I discovered quinoa back in Chicago, thanks to my roommate at the time, Nick Eccles. Considered the “mother of all grains” by the Incans, quinoa is the only grain known to be a complete protein source (all 20 amino acids) and has a much higher protein concentration than the usual starchy favorites (potatoes, yuca, rice, etc.). It is gluten-free (aka good for Gary) and a good source of fiber.

Recently, quinoa is becoming more available in the States. Previously relegated to the bulk-foods section of Whole Foods, quinoa has now infiltrated cereals, energy bars, and even the whole-sale goodness of Costco. Unfortunately, the booming interest of developed world has made exporting the grain more lucrative than selling it in local markets, making this great source of nutrients more difficult for Bolivians and Peruvians to afford. That said, quinoa products still abound.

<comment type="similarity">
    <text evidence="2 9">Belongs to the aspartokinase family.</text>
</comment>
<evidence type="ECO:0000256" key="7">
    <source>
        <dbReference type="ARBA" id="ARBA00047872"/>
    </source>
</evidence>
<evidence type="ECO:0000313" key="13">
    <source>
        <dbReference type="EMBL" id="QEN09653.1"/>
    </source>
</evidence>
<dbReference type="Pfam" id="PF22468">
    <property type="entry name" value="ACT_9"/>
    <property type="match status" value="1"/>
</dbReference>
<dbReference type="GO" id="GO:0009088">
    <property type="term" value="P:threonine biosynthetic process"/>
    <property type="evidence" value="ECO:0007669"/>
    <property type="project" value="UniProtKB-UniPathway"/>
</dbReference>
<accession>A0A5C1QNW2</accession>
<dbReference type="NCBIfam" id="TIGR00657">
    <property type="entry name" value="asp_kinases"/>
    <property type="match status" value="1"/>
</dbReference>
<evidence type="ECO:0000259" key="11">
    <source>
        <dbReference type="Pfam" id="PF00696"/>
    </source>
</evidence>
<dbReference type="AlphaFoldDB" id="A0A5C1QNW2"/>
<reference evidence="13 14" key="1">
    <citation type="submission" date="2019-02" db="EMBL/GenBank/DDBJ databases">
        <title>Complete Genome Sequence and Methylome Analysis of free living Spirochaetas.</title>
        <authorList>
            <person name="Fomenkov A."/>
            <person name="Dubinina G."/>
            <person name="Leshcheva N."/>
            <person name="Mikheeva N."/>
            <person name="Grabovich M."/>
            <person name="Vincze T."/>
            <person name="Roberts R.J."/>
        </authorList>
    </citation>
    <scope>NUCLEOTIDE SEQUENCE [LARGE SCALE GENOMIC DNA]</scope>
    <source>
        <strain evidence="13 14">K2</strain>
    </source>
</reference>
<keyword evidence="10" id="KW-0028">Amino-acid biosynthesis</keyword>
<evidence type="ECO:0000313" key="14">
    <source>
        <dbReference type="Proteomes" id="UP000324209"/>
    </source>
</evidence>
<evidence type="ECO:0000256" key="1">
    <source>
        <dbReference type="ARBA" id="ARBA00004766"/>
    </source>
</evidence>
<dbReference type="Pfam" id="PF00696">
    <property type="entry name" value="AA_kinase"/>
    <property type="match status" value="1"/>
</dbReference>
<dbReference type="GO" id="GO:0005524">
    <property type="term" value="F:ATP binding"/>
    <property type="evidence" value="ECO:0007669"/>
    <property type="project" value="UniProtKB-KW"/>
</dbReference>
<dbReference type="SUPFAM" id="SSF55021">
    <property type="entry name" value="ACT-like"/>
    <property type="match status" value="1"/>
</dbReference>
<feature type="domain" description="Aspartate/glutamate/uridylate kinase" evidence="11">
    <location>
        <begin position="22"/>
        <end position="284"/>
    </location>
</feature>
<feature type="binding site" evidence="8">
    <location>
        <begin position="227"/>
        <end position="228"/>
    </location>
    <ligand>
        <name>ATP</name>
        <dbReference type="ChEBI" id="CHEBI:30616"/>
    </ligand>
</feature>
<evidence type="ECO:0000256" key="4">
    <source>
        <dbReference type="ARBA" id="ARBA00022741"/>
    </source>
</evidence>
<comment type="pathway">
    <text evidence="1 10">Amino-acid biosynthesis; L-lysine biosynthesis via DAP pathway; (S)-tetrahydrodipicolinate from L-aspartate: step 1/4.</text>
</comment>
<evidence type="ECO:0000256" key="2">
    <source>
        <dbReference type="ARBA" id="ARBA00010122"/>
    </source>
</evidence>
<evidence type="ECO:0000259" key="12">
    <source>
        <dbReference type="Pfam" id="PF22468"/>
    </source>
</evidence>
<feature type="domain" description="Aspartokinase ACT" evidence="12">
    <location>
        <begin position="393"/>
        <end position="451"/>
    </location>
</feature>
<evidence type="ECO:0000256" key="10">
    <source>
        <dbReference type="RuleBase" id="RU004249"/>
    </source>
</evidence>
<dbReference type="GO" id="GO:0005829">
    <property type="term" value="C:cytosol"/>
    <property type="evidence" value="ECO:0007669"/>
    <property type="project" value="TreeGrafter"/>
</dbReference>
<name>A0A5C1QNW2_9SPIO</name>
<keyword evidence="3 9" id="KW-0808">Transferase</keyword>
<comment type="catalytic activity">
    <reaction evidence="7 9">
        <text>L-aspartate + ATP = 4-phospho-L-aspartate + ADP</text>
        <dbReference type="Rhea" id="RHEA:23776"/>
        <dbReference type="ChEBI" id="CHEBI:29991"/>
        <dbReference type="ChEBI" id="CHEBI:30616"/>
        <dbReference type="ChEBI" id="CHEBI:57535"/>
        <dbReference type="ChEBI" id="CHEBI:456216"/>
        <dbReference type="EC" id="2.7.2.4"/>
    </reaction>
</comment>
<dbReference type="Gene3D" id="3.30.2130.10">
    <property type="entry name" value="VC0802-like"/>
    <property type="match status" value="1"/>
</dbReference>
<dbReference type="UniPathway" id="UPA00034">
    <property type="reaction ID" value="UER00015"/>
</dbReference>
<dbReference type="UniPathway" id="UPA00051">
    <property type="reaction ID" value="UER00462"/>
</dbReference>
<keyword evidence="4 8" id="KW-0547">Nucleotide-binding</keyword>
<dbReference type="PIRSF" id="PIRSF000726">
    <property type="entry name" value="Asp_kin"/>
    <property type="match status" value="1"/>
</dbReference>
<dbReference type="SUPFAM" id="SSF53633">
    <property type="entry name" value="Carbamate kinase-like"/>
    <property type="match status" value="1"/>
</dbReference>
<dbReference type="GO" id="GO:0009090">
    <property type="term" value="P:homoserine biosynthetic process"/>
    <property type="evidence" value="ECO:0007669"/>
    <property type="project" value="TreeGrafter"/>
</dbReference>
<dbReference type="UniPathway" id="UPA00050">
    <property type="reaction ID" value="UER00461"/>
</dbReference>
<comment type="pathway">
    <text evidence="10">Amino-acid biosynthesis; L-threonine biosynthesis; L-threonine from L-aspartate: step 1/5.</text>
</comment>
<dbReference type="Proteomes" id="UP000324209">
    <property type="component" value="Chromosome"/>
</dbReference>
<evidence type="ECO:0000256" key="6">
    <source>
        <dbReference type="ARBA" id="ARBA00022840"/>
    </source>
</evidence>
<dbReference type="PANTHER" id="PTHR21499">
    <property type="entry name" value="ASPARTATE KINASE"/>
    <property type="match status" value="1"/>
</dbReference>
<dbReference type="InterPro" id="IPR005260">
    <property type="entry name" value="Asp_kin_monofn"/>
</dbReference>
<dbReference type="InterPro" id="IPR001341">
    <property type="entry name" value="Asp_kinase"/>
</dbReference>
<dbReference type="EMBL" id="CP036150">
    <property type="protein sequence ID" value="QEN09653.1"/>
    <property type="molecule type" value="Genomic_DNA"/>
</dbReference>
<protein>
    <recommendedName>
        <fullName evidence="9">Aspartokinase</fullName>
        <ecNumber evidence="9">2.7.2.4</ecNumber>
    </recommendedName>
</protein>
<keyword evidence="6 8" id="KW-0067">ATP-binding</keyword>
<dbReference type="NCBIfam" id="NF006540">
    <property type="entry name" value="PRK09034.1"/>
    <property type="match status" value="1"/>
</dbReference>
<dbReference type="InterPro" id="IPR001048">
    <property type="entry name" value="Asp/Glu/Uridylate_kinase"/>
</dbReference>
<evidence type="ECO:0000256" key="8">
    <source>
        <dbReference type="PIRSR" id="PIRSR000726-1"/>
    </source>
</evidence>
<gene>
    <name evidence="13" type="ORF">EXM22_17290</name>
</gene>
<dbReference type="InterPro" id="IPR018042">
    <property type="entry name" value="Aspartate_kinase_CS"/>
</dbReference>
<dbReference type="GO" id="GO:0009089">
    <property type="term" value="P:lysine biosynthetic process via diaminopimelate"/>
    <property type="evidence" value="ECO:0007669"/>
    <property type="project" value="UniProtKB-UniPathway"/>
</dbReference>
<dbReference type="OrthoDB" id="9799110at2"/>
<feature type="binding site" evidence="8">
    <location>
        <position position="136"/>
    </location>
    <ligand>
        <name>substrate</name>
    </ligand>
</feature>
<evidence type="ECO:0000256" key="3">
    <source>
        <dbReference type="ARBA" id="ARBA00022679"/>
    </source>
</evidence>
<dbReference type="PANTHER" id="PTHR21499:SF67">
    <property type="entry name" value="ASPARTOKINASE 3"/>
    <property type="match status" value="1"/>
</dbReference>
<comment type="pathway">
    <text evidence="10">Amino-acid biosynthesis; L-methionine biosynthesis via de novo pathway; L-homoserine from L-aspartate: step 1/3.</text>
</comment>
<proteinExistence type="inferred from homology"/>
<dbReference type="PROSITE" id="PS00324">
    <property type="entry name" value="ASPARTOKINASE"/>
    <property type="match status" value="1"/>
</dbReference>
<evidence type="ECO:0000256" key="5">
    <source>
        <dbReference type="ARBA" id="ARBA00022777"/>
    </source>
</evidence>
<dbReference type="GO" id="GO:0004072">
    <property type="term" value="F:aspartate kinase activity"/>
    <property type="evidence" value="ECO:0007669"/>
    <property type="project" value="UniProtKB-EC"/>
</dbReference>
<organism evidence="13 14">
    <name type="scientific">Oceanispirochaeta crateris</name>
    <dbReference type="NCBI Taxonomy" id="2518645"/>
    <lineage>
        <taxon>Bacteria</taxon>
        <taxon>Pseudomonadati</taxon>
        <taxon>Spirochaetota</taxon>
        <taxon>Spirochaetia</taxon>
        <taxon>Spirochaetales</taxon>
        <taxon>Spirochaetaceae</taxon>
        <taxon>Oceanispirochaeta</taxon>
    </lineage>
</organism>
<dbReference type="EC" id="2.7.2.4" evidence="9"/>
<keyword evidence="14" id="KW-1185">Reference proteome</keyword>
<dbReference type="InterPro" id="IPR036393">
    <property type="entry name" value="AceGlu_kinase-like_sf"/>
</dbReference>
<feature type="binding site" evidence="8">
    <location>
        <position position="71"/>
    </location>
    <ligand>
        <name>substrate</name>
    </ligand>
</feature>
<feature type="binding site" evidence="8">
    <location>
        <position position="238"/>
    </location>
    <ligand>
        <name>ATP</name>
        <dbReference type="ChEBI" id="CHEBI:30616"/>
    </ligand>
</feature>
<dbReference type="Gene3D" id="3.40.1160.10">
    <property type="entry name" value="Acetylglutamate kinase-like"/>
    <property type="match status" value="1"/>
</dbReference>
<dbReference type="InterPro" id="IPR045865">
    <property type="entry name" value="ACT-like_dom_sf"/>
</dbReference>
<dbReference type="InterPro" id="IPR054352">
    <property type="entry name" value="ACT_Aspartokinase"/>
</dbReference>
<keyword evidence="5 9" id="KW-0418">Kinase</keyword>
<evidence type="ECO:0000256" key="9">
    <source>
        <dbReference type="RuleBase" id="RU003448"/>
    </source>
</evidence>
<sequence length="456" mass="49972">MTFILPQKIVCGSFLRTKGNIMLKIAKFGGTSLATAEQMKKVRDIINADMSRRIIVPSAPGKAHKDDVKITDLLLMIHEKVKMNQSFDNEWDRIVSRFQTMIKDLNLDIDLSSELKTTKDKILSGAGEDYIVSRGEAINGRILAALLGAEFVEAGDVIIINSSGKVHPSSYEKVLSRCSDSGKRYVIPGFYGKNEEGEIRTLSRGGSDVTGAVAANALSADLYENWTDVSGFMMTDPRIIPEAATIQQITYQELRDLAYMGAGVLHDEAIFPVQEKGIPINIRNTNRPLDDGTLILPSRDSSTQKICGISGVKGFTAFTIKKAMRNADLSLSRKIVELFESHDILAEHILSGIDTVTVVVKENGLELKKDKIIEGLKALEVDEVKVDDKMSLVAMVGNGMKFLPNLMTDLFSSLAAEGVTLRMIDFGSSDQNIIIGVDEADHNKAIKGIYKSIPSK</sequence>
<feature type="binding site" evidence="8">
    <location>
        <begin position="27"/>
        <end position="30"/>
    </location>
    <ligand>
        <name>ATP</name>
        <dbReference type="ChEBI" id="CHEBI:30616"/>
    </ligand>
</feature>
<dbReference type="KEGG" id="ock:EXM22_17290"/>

Quinoa soup is a staple. Some restaurants make it like minestrone with lots of vegetables, while other places enfuse plenty of cheese for a more hearty affair. We’ve eaten plenty of quinoa cereal and energy bars (perfect for 27-hour bus rides from La Paz to Lima). And, our new favorite is quinoa chocolate!

Anyway, like I was sayin’, quinoa is the fruit of the land. You can barbecue it, boil it, broil it, bake it, saute it. There, uh, quinoa kabobs, quinoa creole…quinoa gumbo, panfried, deep fried, stir fried. There’s pineapple quinoa, lemon quinoa, coconut quinoa, pepper quinoa…quinoa soup, quinoa stew, quinoa salad, quinoa and potatoes, quinoa burger, quinoa sandwich…that’s, that’s about it.

Haha, just kidding (that’s Bubba Gump’s version).

Advertisements